Something to Do During the Day, A Hallmark of Urban Opportunity

Today I am honored to participate in the Group Blogging Event on Urban Economic Opportunity, presented by Meeting of the Minds and Living Cities. When asked to contribute on how to create urban opportunities for people, there was one place in particular that came into mind. That place was the Interactive Resource Center in downtown Greensboro.

The Interactive Resource Center (IRC) came out of a movement here in Guilford County, NC to end homeless in ten years. The movement, now revised to a long-term goal of making sure every Guilford County resident has a home, is called Partners Ending Homelessness. This movement is now a task force of government leaders, social service providers, business leaders, and faith organizations and other relevant entities. When this group came together, Guilford County and its major cities of Greensboro and High Point already had a number of soup kitchens, halfway houses and overnight shelters. Yet, many of these organizations left a gap in the day of those who were homeless and jobless. And while some of these organizations can help homeless people find work and shelter, they did not have a robust system for dealing with why homelessness (and joblessness) happens in the first place.

Enter the IRC. Instead of having to leave the shelters or pull up one’s tents in the morning, just to wander the streets aimlessly, people, who are known as guests, can come and sit inside until the IRC closes at 2 p.m. While at the IRC, people can do laundry and take showers and  get haircuts, health checkups, job training and job placement, as well as get help finding a permanent home. Guests can also use the phone, have mail delivered and get help with obtaining identification and other necessary documentation that would help with keeping a job and a permanent home. In addition, there are various community events that don’t just involve people who are homeless, jobless or both. An artists group has helped some guests become working artists. The guests produce their own newspaper, the Greensboro Voice, which is distributed throughout the city. The classic support groups, such as Alcoholics Anonymous exist as well. A Jewish group recently held a homelessness themed seder. Several other community and church groups meet there, because it’s a sizable and convenient facility with just enough parking and just a block from the main bus and train depot. Thanks to these groups, there are often activities throughout the rest of the day. In the winter and other periods of bad weather, the IRC becomes an emergency shelter.

This graphic below illustrates a typical month at the IRC.

One key thing about the IRC is that there is no judgement placed on guests. Guests are strongly encouraged, but not required, to utilize the social services at the facility. However, many do and many have improved lives as a result.

How does this create urban opportunity? For starters, it puts more people in homes, in jobs and in turn on the tax rolls and in the local school systems. Instead of being marginalized by the greater community, they are the greater community, right along those who have never had struggles or who haven’t struggled as publicly. Plus, when it comes to the smart cities revolution, this facility is providing free computers and computer skills training, plus the means to get people connected through being able to afford smartphones and other consumer technology. Children of adult guests have parents and guardians who understand modern technology and how it can help in learning as well as making life more profitable and efficient.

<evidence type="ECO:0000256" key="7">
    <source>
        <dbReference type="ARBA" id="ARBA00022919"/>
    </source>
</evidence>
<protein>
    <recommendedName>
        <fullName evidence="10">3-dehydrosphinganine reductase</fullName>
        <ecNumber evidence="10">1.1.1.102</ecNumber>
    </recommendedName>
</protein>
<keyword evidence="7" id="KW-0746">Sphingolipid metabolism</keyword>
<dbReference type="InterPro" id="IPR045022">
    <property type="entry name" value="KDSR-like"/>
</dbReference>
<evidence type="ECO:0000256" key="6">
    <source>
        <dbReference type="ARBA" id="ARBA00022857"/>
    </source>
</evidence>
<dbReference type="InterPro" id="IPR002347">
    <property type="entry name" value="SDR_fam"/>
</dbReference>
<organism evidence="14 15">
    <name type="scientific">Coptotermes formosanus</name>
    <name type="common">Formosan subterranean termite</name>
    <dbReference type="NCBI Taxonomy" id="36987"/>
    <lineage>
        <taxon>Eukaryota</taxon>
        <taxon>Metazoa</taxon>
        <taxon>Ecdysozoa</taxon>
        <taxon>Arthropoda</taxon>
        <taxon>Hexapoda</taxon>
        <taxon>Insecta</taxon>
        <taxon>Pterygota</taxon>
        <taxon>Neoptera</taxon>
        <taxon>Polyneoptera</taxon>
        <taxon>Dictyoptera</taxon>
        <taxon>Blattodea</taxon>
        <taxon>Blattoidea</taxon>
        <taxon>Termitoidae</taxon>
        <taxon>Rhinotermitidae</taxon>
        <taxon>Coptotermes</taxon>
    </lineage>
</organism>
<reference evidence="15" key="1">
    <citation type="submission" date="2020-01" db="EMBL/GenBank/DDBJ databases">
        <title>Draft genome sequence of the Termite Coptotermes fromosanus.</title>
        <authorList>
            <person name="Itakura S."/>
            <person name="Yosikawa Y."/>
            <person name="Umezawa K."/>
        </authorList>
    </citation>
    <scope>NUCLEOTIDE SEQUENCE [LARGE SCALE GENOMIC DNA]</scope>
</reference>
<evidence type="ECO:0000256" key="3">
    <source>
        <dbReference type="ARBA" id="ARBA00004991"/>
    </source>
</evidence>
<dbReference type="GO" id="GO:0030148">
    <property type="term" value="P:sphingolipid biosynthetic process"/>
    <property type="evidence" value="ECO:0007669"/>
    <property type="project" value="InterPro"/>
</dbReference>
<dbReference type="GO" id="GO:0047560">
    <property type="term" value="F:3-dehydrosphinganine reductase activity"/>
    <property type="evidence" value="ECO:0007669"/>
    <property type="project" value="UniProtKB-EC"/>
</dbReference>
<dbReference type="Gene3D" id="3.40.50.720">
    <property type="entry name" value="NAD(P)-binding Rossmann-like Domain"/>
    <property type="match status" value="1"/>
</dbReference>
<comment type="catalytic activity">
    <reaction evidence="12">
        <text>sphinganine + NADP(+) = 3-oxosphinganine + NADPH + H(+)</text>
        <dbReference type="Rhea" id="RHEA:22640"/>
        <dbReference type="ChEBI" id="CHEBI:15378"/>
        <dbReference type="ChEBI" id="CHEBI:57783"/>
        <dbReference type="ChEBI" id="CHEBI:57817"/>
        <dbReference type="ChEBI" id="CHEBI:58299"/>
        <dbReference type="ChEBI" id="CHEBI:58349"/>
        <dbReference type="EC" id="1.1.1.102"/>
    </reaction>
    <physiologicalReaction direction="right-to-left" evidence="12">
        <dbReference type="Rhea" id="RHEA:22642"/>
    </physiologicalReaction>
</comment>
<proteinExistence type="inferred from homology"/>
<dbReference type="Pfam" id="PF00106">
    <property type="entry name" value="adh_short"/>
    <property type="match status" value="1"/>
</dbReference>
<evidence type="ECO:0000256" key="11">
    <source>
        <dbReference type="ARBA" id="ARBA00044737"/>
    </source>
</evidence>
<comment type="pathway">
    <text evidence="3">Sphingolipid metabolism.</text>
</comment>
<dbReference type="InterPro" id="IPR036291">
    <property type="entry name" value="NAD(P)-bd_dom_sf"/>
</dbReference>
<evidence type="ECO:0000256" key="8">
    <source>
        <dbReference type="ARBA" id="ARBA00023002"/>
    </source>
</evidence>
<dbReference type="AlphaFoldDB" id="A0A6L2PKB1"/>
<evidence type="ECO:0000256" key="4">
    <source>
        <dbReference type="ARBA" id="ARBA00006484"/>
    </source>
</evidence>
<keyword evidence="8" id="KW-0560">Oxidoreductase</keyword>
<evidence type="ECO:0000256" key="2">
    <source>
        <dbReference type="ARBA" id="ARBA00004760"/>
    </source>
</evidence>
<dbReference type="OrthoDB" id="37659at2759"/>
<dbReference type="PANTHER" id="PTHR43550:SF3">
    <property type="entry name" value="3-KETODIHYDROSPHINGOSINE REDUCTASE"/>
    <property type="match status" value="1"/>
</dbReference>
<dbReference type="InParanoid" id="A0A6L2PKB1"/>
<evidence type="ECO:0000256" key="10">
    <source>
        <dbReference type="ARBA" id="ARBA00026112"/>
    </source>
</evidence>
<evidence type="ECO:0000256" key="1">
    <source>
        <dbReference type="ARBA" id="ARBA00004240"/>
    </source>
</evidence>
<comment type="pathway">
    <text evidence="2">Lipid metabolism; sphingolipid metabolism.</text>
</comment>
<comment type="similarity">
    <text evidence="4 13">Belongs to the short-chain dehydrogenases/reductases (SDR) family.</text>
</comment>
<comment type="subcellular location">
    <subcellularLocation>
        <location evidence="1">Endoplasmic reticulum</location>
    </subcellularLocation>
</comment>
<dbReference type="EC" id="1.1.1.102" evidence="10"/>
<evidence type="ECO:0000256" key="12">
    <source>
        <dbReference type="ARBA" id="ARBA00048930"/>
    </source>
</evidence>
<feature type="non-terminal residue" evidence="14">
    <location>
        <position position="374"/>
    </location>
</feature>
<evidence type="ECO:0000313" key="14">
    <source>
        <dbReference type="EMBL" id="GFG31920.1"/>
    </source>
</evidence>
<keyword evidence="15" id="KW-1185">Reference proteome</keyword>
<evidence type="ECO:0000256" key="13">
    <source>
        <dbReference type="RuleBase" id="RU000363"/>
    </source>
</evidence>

It is my belief that all homeless shelters and the communities around them should begin to operate in this manner. Join together in consortiums based on region and work on a system of providing temporary to permanent shelter, temporary to permanent jobs, access to food and access to higher education and advanced job training. In addition, opportunities for entrepreneurship, as well as health services should be provided. The less people we have on the streets and on the rolls of welfare programs, the stronger our economy can become. This doesn’t negate the need for temporary help or help to bridge gaps left when major economic players leave the market or reduce their workforce. It calls upon all stakeholders to put their hands in the pot and contribute for the sustainability of their community.

In April of this year, I joined the board of this organization and I’m excited to contribute my talents to helping raise funds and greater community awareness.

To learn more about the IRC, go here.

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About Kristen Jeffers

I'm Kristen. Almost five years ago, I got tired of not seeing black women as nerded out about trains, better streets, riding bikes, walking not just out of necessity, tall buildings, old buildings and honestly a lot of other things. I was in grad school for community and economic development (ok, it’s actually an MPA), and I wanted to make sure people knew I existed and that I could help them do this thing called placemaking better. Five years later, I’m still doing that, although not from my hometown of Greensboro, NC, but from Kansas City, MO. I spend most of my time in Kansas City promoting better biking and walking infrastructure metro-wide with BikeWalk KC and the Kansas City B-cycle. But I also wrote a book A Black Urbanist (you can grab that over on the right) and sometimes I give speeches and help other communities tell their stories at design charrettes and public meetings. I’ve also written or appeared in all of the major “urbanist” publications, either as a subject or as a writer, as well as most of my hometown papers as subject or writer as well.